Toxic Shock Syndrome (TSS) is a rare disease where an increase of bacterial toxins trigger over-activation of the body’s cytokines and inflammatory cells resulting in severe symptoms, electrolyte imbalances, and even death.
In the United States, the incidence of this disease lies between 0.8 and 3.4 out of every 100,000 people. Young, menstruating women have seen the highest incidence of TSS. However, with FDA regulations in tampon manufacturing and the market withdrawal of ultra-absorbent tampons in the 1980s, the risk of TSS for menstruating women has decreased dramatically. Other risk factors for acquiring TSS include use of contraceptive sponges or diaphragms, recent surgery, open cuts or burns on the skin, nasal packing, and recent illness from viral infection such as chicken pox or flu.
Toxin releasing Staphylococcus aureus and Streptococcus pyogenes (Group A Strep) are the primary bacterial culprits for TSS. Many people are colonized with these bacteria and never have problems with infection. However, when opportunity arises, these bacteria can have proliferative growth and produce enough toxin to infiltrate the body’s natural system causing wide-spread organ injury. While the mortality rate for non-streptococcal TSS is less than 3%, the rate for streptococcal TSS, especially if treatment is delayed, can easily exceed 50%.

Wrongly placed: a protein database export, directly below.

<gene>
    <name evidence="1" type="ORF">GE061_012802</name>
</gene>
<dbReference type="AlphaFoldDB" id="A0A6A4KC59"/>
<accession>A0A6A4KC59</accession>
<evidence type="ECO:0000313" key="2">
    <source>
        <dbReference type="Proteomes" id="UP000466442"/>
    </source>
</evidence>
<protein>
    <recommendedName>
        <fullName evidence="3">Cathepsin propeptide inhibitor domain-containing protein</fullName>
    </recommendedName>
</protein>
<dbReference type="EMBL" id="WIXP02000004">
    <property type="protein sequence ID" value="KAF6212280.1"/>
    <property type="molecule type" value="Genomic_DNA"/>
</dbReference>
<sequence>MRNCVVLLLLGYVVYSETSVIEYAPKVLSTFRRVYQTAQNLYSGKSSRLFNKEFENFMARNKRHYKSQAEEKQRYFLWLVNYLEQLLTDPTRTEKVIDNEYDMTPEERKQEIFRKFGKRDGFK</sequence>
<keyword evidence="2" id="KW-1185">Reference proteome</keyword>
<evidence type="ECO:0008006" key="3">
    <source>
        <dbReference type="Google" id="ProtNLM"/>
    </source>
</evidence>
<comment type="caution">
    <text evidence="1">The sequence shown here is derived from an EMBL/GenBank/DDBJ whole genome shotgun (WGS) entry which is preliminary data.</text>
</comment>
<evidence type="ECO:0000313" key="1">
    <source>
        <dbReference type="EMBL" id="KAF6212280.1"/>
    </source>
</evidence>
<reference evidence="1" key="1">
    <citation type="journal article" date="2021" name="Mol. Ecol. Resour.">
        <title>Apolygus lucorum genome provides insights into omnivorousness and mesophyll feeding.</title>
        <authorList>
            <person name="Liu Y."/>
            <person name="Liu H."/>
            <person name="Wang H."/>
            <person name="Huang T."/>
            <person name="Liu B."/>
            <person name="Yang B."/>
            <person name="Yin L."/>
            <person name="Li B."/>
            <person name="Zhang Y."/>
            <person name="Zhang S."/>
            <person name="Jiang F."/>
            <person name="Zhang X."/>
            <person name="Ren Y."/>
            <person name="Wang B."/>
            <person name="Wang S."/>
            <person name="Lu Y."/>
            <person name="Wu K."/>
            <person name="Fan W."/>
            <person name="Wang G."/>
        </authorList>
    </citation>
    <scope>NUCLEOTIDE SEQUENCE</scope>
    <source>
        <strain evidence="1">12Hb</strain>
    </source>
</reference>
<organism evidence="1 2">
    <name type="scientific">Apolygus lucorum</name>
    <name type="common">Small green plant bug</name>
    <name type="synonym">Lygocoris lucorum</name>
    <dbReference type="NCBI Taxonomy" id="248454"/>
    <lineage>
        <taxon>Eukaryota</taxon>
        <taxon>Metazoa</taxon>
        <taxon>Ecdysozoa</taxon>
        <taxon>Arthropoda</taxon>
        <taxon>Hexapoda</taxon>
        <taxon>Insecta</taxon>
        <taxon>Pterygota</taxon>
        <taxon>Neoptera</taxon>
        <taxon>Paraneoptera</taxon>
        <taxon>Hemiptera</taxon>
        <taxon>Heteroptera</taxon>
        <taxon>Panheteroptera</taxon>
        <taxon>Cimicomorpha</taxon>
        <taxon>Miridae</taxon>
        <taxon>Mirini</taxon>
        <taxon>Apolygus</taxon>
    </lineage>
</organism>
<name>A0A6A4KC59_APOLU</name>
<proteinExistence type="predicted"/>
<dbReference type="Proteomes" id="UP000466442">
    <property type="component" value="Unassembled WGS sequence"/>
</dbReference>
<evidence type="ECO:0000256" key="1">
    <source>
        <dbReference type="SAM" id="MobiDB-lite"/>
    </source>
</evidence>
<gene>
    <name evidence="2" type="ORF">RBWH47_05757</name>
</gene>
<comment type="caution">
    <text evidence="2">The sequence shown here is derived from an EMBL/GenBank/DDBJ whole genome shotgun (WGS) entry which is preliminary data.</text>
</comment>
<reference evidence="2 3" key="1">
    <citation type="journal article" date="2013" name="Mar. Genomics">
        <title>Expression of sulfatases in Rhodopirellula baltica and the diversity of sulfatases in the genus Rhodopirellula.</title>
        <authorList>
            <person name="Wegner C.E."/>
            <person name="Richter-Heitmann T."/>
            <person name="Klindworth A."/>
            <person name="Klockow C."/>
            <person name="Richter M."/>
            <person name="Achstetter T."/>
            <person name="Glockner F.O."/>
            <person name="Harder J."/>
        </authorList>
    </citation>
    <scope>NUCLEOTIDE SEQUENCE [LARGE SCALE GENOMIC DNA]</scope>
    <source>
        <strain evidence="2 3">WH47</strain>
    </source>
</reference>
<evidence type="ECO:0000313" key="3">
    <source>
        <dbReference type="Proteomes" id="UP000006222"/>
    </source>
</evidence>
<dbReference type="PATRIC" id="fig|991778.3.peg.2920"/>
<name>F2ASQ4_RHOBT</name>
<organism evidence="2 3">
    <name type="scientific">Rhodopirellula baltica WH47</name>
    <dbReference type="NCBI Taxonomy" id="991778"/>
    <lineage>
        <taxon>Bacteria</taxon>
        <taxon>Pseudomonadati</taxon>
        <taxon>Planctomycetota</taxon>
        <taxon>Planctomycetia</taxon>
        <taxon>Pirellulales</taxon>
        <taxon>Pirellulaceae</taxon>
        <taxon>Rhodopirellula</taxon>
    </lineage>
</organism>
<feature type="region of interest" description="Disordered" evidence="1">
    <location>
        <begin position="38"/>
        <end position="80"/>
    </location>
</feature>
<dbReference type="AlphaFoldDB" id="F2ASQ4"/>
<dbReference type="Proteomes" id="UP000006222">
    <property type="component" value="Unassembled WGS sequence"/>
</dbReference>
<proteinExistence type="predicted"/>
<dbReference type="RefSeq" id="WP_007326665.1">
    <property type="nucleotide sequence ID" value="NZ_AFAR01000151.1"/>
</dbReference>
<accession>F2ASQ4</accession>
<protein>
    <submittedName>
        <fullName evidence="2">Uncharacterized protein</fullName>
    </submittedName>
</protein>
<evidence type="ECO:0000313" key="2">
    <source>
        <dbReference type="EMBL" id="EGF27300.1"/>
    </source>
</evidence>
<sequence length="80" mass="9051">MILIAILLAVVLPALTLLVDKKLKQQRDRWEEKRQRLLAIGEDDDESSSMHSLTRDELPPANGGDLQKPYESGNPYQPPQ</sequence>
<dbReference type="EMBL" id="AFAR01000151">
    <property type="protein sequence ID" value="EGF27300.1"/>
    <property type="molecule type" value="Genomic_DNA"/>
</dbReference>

Symptoms of TSS develop rapidly and include high fever, headache, sore throat, conjunctivitis, muscle aches, pain, listlessness, fatigue, dizziness, confusion, nausea, vomiting, and watery diarrhea. A “sunburn-like” rash is characteristic of this disease and appears within a few hours of symptom onset. The rash is later followed by scaling and peeling of the skin, particularly on the patient’s palms and soles. Without prompt treatment of TSS, symptoms progress into hypotension, poor organ perfusion, life-threatening hypocalcemia, tissue necrosis, anemia, thrombocytopenia, organ failure, and eventually death.
If TSS is suspected, aggressive IV fluid resuscitation and antibiotic therapy should begin immediately. A vaginal exam should be performed for women with suspected TSS to identify and remove any foreign objects. Vaginal, wound, and/or blood cultures should be obtained to help identify isolates of S. aureus or S. pyogenes. Antibiotic coverage can then be narrowed to specifically treat the bacterial source of infection. Spots of tissue necrosis should be sought and managed to reduce further necrosis or complicating infection. Correction of electrolyte imbalances and supportive therapy for organ damage, hypotension, and blood dysregulation helps to reduce patient mortality.
Patient education and early identification of symptoms are key in preventing and reducing the burden of TSS. Menstruating women need to be encouraged to use tampons intermittently and replace them frequently, at least every 4–8 hours. For those who have been diagnosed with TSS in the past, avoidance of all tampon or vaginally inserted contraceptive devices is indicated. All patients should be encouraged to practice good hand hygiene and wound care to prevent infection in surgical sites or open cuts and burns.